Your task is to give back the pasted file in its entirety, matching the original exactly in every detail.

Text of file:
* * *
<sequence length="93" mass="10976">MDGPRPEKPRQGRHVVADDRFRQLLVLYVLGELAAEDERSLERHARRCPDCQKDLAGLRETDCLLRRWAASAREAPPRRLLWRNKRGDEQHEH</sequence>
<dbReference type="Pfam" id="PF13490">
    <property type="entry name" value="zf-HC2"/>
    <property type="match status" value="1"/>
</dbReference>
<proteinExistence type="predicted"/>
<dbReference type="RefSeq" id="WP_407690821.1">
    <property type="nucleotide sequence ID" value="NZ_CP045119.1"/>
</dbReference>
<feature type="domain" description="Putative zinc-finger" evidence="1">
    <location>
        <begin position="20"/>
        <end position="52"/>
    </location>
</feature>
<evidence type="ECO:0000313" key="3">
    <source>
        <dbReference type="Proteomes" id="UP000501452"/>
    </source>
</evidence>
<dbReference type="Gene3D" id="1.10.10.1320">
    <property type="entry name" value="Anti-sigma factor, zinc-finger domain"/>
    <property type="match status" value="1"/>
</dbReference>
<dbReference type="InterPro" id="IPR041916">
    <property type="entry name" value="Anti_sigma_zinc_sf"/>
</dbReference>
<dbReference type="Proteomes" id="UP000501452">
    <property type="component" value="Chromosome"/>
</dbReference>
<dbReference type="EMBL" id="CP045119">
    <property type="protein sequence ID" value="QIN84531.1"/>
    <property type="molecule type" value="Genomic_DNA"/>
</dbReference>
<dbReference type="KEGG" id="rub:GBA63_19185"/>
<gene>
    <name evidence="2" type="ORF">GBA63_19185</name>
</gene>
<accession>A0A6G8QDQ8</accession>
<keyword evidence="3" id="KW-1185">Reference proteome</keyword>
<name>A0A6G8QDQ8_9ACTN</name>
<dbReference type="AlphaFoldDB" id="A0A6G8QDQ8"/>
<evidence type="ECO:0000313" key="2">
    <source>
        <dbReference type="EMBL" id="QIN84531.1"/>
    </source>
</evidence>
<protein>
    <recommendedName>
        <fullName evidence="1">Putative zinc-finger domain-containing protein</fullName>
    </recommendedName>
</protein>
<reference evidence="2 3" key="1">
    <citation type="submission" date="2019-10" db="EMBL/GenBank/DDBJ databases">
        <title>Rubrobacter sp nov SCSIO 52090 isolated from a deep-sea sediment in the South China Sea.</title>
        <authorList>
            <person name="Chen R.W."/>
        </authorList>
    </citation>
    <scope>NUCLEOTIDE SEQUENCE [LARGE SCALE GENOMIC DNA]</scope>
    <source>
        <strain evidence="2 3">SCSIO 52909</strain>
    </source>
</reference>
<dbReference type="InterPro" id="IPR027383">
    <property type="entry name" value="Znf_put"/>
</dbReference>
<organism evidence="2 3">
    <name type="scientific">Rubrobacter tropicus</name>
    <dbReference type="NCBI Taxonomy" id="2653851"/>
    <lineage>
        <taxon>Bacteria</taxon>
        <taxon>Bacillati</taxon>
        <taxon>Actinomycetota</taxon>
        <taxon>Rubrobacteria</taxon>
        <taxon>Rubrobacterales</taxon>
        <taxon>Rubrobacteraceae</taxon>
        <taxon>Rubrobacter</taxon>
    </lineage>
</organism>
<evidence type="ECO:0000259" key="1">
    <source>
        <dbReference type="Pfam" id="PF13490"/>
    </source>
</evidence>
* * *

<sequence length="93" mass="10976">MDGPRPEKPRQGRHVVADDRFRQLLVLYVLGELAAEDERSLERHARRCPDCQKDLAGLRETDCLLRRWAASAREAPPRRLLWRNKRGDEQHEH</sequence>
<dbReference type="Pfam" id="PF13490">
    <property type="entry name" value="zf-HC2"/>
    <property type="match status" value="1"/>
</dbReference>
<proteinExistence type="predicted"/>
<dbReference type="RefSeq" id="WP_407690821.1">
    <property type="nucleotide sequence ID" value="NZ_CP045119.1"/>
</dbReference>
<feature type="domain" description="Putative zinc-finger" evidence="1">
    <location>
        <begin position="20"/>
        <end position="52"/>
    </location>
</feature>
<evidence type="ECO:0000313" key="3">
    <source>
        <dbReference type="Proteomes" id="UP000501452"/>
    </source>
</evidence>
<dbReference type="Gene3D" id="1.10.10.1320">
    <property type="entry name" value="Anti-sigma factor, zinc-finger domain"/>
    <property type="match status" value="1"/>
</dbReference>
<dbReference type="InterPro" id="IPR041916">
    <property type="entry name" value="Anti_sigma_zinc_sf"/>
</dbReference>
<dbReference type="Proteomes" id="UP000501452">
    <property type="component" value="Chromosome"/>
</dbReference>
<dbReference type="EMBL" id="CP045119">
    <property type="protein sequence ID" value="QIN84531.1"/>
    <property type="molecule type" value="Genomic_DNA"/>
</dbReference>
<dbReference type="KEGG" id="rub:GBA63_19185"/>
<gene>
    <name evidence="2" type="ORF">GBA63_19185</name>
</gene>
<accession>A0A6G8QDQ8</accession>
<keyword evidence="3" id="KW-1185">Reference proteome</keyword>
<name>A0A6G8QDQ8_9ACTN</name>
<dbReference type="AlphaFoldDB" id="A0A6G8QDQ8"/>
<evidence type="ECO:0000313" key="2">
    <source>
        <dbReference type="EMBL" id="QIN84531.1"/>
    </source>
</evidence>
<protein>
    <recommendedName>
        <fullName evidence="1">Putative zinc-finger domain-containing protein</fullName>
    </recommendedName>
</protein>
<reference evidence="2 3" key="1">
    <citation type="submission" date="2019-10" db="EMBL/GenBank/DDBJ databases">
        <title>Rubrobacter sp nov SCSIO 52090 isolated from a deep-sea sediment in the South China Sea.</title>
        <authorList>
            <person name="Chen R.W."/>
        </authorList>
    </citation>
    <scope>NUCLEOTIDE SEQUENCE [LARGE SCALE GENOMIC DNA]</scope>
    <source>
        <strain evidence="2 3">SCSIO 52909</strain>
    </source>
</reference>
<dbReference type="InterPro" id="IPR027383">
    <property type="entry name" value="Znf_put"/>
</dbReference>
<organism evidence="2 3">
    <name type="scientific">Rubrobacter tropicus</name>
    <dbReference type="NCBI Taxonomy" id="2653851"/>
    <lineage>
        <taxon>Bacteria</taxon>
        <taxon>Bacillati</taxon>
        <taxon>Actinomycetota</taxon>
        <taxon>Rubrobacteria</taxon>
        <taxon>Rubrobacterales</taxon>
        <taxon>Rubrobacteraceae</taxon>
        <taxon>Rubrobacter</taxon>
    </lineage>
</organism>
<evidence type="ECO:0000259" key="1">
    <source>
        <dbReference type="Pfam" id="PF13490"/>
    </source>
</evidence>